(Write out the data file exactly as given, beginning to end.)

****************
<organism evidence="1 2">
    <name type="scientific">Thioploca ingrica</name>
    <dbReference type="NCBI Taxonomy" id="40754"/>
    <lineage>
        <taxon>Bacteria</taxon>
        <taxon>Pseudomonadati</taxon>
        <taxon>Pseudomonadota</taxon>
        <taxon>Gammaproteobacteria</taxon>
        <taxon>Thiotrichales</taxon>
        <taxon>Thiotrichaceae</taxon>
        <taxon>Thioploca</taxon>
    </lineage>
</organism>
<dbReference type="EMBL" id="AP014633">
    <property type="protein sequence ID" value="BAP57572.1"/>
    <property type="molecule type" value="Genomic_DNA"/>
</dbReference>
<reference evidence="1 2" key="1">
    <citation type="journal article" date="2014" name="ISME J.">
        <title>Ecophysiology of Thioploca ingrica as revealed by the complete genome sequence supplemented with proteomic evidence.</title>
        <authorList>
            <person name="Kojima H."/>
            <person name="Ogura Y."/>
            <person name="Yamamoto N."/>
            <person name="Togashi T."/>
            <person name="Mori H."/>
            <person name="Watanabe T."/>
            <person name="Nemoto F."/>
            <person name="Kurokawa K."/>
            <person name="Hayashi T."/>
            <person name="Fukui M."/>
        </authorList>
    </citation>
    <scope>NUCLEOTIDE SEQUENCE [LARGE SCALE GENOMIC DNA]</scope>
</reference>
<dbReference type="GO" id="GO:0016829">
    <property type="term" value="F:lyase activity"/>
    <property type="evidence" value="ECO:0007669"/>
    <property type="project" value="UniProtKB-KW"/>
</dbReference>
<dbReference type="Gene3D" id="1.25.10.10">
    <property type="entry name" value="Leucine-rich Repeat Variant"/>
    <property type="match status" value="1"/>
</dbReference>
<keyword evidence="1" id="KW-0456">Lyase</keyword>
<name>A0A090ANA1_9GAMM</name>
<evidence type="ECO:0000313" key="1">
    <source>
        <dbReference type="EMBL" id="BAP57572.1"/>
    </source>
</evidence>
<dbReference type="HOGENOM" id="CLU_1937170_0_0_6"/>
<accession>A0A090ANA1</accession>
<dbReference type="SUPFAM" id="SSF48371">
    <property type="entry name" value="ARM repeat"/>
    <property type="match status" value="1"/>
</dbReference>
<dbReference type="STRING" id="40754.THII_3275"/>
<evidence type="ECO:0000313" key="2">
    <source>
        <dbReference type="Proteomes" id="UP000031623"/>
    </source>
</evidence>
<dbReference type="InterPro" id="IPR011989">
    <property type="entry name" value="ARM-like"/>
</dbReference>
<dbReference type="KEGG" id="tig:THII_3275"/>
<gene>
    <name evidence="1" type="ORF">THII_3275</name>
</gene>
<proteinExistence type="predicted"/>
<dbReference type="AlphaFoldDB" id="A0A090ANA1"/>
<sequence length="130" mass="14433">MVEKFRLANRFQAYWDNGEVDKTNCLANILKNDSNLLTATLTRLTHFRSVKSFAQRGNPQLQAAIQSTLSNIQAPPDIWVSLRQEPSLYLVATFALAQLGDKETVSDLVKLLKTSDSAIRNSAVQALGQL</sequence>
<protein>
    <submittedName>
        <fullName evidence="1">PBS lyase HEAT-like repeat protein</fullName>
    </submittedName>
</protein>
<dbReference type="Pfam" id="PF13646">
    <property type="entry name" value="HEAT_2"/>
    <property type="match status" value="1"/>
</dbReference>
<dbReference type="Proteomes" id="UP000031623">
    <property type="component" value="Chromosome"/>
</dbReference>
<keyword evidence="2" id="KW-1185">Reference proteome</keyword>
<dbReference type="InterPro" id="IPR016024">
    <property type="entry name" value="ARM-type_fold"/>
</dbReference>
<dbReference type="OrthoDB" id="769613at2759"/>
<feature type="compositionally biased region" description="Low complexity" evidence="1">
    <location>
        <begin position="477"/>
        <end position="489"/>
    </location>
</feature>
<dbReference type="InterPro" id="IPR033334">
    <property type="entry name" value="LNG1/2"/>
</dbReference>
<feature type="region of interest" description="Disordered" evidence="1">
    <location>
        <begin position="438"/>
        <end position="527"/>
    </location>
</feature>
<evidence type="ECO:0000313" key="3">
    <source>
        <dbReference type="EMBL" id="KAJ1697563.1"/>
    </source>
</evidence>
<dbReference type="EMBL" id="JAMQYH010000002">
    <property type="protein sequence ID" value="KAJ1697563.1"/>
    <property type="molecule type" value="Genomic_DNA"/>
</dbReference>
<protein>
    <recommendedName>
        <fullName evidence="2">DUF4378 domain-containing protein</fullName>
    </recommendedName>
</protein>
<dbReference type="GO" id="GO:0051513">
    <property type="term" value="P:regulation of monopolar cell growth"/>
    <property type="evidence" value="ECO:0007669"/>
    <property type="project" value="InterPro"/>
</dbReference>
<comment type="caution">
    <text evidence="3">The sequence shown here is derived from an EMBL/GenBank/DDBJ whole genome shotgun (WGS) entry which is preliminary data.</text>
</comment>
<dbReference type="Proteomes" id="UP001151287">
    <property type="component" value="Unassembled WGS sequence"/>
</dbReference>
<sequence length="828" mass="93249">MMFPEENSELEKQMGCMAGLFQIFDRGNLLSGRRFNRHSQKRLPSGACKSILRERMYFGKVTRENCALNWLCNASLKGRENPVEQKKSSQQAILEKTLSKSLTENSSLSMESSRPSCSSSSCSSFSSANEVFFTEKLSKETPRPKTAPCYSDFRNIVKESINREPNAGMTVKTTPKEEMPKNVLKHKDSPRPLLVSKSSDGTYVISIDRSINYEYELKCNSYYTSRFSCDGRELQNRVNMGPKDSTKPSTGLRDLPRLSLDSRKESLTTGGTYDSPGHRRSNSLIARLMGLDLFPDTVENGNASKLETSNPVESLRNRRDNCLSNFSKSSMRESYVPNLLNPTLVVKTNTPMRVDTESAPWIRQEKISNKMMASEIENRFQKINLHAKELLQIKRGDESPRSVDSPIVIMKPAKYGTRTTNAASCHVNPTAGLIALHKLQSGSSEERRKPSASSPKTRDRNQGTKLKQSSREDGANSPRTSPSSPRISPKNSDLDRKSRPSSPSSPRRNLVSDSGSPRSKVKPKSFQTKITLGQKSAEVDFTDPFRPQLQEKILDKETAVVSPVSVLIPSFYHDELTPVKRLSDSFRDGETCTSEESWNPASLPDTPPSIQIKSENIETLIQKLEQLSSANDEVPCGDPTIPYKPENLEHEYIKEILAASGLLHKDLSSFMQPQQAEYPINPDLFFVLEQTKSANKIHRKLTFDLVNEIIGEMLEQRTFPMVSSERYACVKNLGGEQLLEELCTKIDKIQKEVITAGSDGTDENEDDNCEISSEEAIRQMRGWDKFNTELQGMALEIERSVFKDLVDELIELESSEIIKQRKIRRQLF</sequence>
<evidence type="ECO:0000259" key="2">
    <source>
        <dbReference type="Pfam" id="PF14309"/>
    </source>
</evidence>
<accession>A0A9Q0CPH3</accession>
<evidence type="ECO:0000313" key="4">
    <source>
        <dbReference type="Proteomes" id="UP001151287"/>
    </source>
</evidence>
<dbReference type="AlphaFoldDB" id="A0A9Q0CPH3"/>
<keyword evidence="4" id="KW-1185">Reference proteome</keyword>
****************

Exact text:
<organism evidence="1 2">
    <name type="scientific">Thioploca ingrica</name>
    <dbReference type="NCBI Taxonomy" id="40754"/>
    <lineage>
        <taxon>Bacteria</taxon>
        <taxon>Pseudomonadati</taxon>
        <taxon>Pseudomonadota</taxon>
        <taxon>Gammaproteobacteria</taxon>
        <taxon>Thiotrichales</taxon>
        <taxon>Thiotrichaceae</taxon>
        <taxon>Thioploca</taxon>
    </lineage>
</organism>
<dbReference type="EMBL" id="AP014633">
    <property type="protein sequence ID" value="BAP57572.1"/>
    <property type="molecule type" value="Genomic_DNA"/>
</dbReference>
<reference evidence="1 2" key="1">
    <citation type="journal article" date="2014" name="ISME J.">
        <title>Ecophysiology of Thioploca ingrica as revealed by the complete genome sequence supplemented with proteomic evidence.</title>
        <authorList>
            <person name="Kojima H."/>
            <person name="Ogura Y."/>
            <person name="Yamamoto N."/>
            <person name="Togashi T."/>
            <person name="Mori H."/>
            <person name="Watanabe T."/>
            <person name="Nemoto F."/>
            <person name="Kurokawa K."/>
            <person name="Hayashi T."/>
            <person name="Fukui M."/>
        </authorList>
    </citation>
    <scope>NUCLEOTIDE SEQUENCE [LARGE SCALE GENOMIC DNA]</scope>
</reference>
<dbReference type="GO" id="GO:0016829">
    <property type="term" value="F:lyase activity"/>
    <property type="evidence" value="ECO:0007669"/>
    <property type="project" value="UniProtKB-KW"/>
</dbReference>
<dbReference type="Gene3D" id="1.25.10.10">
    <property type="entry name" value="Leucine-rich Repeat Variant"/>
    <property type="match status" value="1"/>
</dbReference>
<keyword evidence="1" id="KW-0456">Lyase</keyword>
<name>A0A090ANA1_9GAMM</name>
<evidence type="ECO:0000313" key="1">
    <source>
        <dbReference type="EMBL" id="BAP57572.1"/>
    </source>
</evidence>
<dbReference type="HOGENOM" id="CLU_1937170_0_0_6"/>
<accession>A0A090ANA1</accession>
<dbReference type="SUPFAM" id="SSF48371">
    <property type="entry name" value="ARM repeat"/>
    <property type="match status" value="1"/>
</dbReference>
<dbReference type="STRING" id="40754.THII_3275"/>
<evidence type="ECO:0000313" key="2">
    <source>
        <dbReference type="Proteomes" id="UP000031623"/>
    </source>
</evidence>
<dbReference type="InterPro" id="IPR011989">
    <property type="entry name" value="ARM-like"/>
</dbReference>
<dbReference type="KEGG" id="tig:THII_3275"/>
<gene>
    <name evidence="1" type="ORF">THII_3275</name>
</gene>
<proteinExistence type="predicted"/>
<dbReference type="AlphaFoldDB" id="A0A090ANA1"/>
<sequence length="130" mass="14433">MVEKFRLANRFQAYWDNGEVDKTNCLANILKNDSNLLTATLTRLTHFRSVKSFAQRGNPQLQAAIQSTLSNIQAPPDIWVSLRQEPSLYLVATFALAQLGDKETVSDLVKLLKTSDSAIRNSAVQALGQL</sequence>
<protein>
    <submittedName>
        <fullName evidence="1">PBS lyase HEAT-like repeat protein</fullName>
    </submittedName>
</protein>
<dbReference type="Pfam" id="PF13646">
    <property type="entry name" value="HEAT_2"/>
    <property type="match status" value="1"/>
</dbReference>
<dbReference type="Proteomes" id="UP000031623">
    <property type="component" value="Chromosome"/>
</dbReference>
<keyword evidence="2" id="KW-1185">Reference proteome</keyword>
<dbReference type="InterPro" id="IPR016024">
    <property type="entry name" value="ARM-type_fold"/>
</dbReference>
<dbReference type="OrthoDB" id="769613at2759"/>
<feature type="compositionally biased region" description="Low complexity" evidence="1">
    <location>
        <begin position="477"/>
        <end position="489"/>
    </location>
</feature>
<dbReference type="InterPro" id="IPR033334">
    <property type="entry name" value="LNG1/2"/>
</dbReference>
<feature type="region of interest" description="Disordered" evidence="1">
    <location>
        <begin position="438"/>
        <end position="527"/>
    </location>
</feature>
<evidence type="ECO:0000313" key="3">
    <source>
        <dbReference type="EMBL" id="KAJ1697563.1"/>
    </source>
</evidence>
<dbReference type="EMBL" id="JAMQYH010000002">
    <property type="protein sequence ID" value="KAJ1697563.1"/>
    <property type="molecule type" value="Genomic_DNA"/>
</dbReference>
<protein>
    <recommendedName>
        <fullName evidence="2">DUF4378 domain-containing protein</fullName>
    </recommendedName>
</protein>
<dbReference type="GO" id="GO:0051513">
    <property type="term" value="P:regulation of monopolar cell growth"/>
    <property type="evidence" value="ECO:0007669"/>
    <property type="project" value="InterPro"/>
</dbReference>
<comment type="caution">
    <text evidence="3">The sequence shown here is derived from an EMBL/GenBank/DDBJ whole genome shotgun (WGS) entry which is preliminary data.</text>
</comment>
<dbReference type="Proteomes" id="UP001151287">
    <property type="component" value="Unassembled WGS sequence"/>
</dbReference>
<sequence length="828" mass="93249">MMFPEENSELEKQMGCMAGLFQIFDRGNLLSGRRFNRHSQKRLPSGACKSILRERMYFGKVTRENCALNWLCNASLKGRENPVEQKKSSQQAILEKTLSKSLTENSSLSMESSRPSCSSSSCSSFSSANEVFFTEKLSKETPRPKTAPCYSDFRNIVKESINREPNAGMTVKTTPKEEMPKNVLKHKDSPRPLLVSKSSDGTYVISIDRSINYEYELKCNSYYTSRFSCDGRELQNRVNMGPKDSTKPSTGLRDLPRLSLDSRKESLTTGGTYDSPGHRRSNSLIARLMGLDLFPDTVENGNASKLETSNPVESLRNRRDNCLSNFSKSSMRESYVPNLLNPTLVVKTNTPMRVDTESAPWIRQEKISNKMMASEIENRFQKINLHAKELLQIKRGDESPRSVDSPIVIMKPAKYGTRTTNAASCHVNPTAGLIALHKLQSGSSEERRKPSASSPKTRDRNQGTKLKQSSREDGANSPRTSPSSPRISPKNSDLDRKSRPSSPSSPRRNLVSDSGSPRSKVKPKSFQTKITLGQKSAEVDFTDPFRPQLQEKILDKETAVVSPVSVLIPSFYHDELTPVKRLSDSFRDGETCTSEESWNPASLPDTPPSIQIKSENIETLIQKLEQLSSANDEVPCGDPTIPYKPENLEHEYIKEILAASGLLHKDLSSFMQPQQAEYPINPDLFFVLEQTKSANKIHRKLTFDLVNEIIGEMLEQRTFPMVSSERYACVKNLGGEQLLEELCTKIDKIQKEVITAGSDGTDENEDDNCEISSEEAIRQMRGWDKFNTELQGMALEIERSVFKDLVDELIELESSEIIKQRKIRRQLF</sequence>
<evidence type="ECO:0000259" key="2">
    <source>
        <dbReference type="Pfam" id="PF14309"/>
    </source>
</evidence>
<accession>A0A9Q0CPH3</accession>
<evidence type="ECO:0000313" key="4">
    <source>
        <dbReference type="Proteomes" id="UP001151287"/>
    </source>
</evidence>
<dbReference type="AlphaFoldDB" id="A0A9Q0CPH3"/>
<keyword evidence="4" id="KW-1185">Reference proteome</keyword>